The battle to regulate short-term rentals in New Jersey’s second-largest city doesn’t appear to be dying down and if nothing changes by the start of the fall season, a ballot initiative will likely put the question to voters.
Earlier this year, Jersey City’s council put forth an ordinance that would severely limit a property owner’s ability to rent out a room or apartment via a short-term rental service such as Airbnb. A version of the legislation passed in June ended up being less strict but still places substantial restrictions on short-term rentals. It is scheduled to take effect on January 1 next year.
The final ordinance, co-sponsored by council members James Solomon and Mira Prinz-Arey, completely bans tenants from subletting their place as a short-term rental and caps short-term rentals at 60 days for property owners who are not on site. Short-term rentals won’t be allowed at any building containing four or more units, and existing short-term rental contracts will be phased out by January 1, 2021.
Property owners will be required to obtain a permit through the city’s Division of Housing Preservation under the ordinance and each permit is valid for one year and must be renewed annually. The legislation against short-term rentals was an about-face for Jersey City, who in 2015 became one of the first cities in the world to legalize Airbnb-style rentals.
Co-sponsors of the ordinance have argued that in addition to quality of life complaints, short-term rentals are making it difficult for residents to obtain permanent housing during a time of low vacancies throughout the city. But Airbnb and others have noted that the city has generated $4 million in revenue since 2015 from the hotel tax that’s applied to short-term rentals.
Airbnb says there are over 3,100 listings on their site located in Jersey City. “The vast majority of these listings are properties into which local residents have invested thousands or even millions of dollars to restore or maintain them,” the company said in a press release, also noting that the short-term rental community in Jersey City welcomed 181,000 guests last year.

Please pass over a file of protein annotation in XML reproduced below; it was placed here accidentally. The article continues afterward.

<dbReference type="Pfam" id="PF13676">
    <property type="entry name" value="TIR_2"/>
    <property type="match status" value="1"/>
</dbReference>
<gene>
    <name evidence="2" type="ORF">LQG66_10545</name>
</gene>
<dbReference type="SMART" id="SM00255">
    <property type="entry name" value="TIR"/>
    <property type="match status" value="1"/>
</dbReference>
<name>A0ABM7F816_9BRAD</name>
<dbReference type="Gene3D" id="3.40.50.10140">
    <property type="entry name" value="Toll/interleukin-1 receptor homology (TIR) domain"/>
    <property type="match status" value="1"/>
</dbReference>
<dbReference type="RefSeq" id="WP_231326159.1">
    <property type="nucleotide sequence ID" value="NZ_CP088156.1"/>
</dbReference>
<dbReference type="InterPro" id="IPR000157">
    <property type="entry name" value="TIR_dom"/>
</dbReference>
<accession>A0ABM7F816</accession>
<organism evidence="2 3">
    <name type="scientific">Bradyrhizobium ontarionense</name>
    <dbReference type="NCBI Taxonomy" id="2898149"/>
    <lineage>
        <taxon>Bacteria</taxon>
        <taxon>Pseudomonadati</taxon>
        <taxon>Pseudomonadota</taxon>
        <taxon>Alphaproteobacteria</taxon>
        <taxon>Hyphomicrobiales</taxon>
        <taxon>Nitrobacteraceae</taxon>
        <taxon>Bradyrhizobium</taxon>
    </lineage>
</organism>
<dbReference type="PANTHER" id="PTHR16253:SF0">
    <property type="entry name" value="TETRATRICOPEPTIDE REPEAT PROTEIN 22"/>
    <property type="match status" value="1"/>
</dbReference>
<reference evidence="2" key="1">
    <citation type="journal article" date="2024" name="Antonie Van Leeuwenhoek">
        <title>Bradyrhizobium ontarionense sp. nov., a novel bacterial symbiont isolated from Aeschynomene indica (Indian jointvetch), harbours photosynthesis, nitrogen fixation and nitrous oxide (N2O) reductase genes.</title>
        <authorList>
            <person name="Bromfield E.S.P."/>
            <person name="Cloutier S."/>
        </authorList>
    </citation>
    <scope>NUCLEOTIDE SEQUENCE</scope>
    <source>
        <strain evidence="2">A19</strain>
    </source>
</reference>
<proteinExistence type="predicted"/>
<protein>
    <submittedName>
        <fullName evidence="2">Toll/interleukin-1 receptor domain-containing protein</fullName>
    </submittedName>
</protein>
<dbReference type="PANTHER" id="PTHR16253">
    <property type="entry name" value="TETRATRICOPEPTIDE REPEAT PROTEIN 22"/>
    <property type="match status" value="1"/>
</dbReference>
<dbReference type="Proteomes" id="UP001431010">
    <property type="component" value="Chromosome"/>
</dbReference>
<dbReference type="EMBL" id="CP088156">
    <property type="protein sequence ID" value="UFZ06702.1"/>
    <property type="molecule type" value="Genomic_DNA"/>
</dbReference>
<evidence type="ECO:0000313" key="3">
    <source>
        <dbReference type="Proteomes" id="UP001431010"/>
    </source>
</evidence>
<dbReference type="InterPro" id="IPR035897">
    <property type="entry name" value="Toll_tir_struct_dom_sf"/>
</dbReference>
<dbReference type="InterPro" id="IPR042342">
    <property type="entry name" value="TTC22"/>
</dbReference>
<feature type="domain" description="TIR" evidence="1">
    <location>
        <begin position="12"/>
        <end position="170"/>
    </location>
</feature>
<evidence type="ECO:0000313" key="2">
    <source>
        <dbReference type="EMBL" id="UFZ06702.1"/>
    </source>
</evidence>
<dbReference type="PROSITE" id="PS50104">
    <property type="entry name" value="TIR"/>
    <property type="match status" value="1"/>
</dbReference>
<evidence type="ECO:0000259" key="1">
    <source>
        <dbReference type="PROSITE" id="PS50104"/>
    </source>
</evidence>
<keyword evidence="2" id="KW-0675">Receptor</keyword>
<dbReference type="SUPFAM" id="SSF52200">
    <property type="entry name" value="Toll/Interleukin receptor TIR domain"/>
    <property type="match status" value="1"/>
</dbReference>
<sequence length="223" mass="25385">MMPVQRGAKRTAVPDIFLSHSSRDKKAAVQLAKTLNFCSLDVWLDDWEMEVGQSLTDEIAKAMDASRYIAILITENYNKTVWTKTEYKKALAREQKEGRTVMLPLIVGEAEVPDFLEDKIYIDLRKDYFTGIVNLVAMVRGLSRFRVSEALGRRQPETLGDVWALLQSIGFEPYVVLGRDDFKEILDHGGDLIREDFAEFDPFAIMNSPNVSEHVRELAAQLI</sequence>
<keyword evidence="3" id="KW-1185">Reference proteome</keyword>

Airbnb says their records show Jersey City’s property owners made a total of $32 million last year by sharing their spaces through short-term rentals. It’s that community that has risen up to challenge the newly passed ordinance, as Pix 11 reported that a petition with 20,000 signatures was dropped off at City Hall last week in support of repealing the measure.
Any petition looking to overturn an ordinance in Jersey City needs more than 6,700 signatures to be considered, or about equal to 15% of ballots cast in the 2017 municipal election. Councilman James Solomon, one of the ordinance’s co-sponsors, says that he has no intentions of repealing the ordinance.
“I’m confident that a lot of people have seen negative effects when the house next door to them has sort of turned into a party rental,” Solomon told the Jersey Journal. “People have seen negative impacts by these investors and sort of corporate people coming in buying up huge chunks of property and turning them to Airbnbs and basically, unstaffed hotels and neighborhoods taking away apartments from long-term renters.”
If the ordinance stays on the books and enough of the signatures on the petition are deemed legitimate, a public question on the ordinance would be placed on the ballot during November’s election. There were two efforts in California involving petitions last year that caused anti-Airbnb efforts to be overturned. An ordinance to curb short-term rentals in San Diego led to a referendum that caused that city’s council to repeal the regulations. In Palm Springs, signatures on a petition led to a ballot question on restricting short-term rentals getting defeated by 70 percent of voters.
Short-term rentals remain legal in Jersey City for now and they appear to be more popular than ever with travelers. Airbnb says Jersey City welcomed approximately 6,300 short-term guests over the July 4th weekend, which was up from 4,300 guests during the same time last year.